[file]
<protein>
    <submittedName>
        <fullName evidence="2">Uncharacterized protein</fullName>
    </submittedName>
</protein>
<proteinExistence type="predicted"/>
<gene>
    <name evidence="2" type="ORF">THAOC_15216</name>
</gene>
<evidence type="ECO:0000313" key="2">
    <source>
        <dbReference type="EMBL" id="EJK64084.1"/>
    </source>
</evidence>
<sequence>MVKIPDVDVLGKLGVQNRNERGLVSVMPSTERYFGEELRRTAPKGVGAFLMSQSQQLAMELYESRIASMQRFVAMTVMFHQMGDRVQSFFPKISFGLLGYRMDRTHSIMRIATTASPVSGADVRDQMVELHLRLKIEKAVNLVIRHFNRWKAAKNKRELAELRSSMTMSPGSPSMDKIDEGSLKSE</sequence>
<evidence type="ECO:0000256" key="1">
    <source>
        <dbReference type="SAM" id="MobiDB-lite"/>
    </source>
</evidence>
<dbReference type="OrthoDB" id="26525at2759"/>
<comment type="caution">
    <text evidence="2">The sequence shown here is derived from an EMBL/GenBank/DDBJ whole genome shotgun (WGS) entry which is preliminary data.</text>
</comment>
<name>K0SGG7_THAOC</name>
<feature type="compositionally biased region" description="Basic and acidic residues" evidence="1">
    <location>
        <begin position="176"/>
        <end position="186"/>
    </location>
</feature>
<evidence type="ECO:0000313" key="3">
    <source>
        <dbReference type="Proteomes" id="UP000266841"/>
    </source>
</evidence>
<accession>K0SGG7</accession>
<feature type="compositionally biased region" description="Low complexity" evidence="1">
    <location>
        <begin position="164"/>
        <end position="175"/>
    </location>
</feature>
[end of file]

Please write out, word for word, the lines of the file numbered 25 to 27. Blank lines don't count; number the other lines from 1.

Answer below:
<name>K0SGG7_THAOC</name>
<feature type="compositionally biased region" description="Basic and acidic residues" evidence="1">
    <location>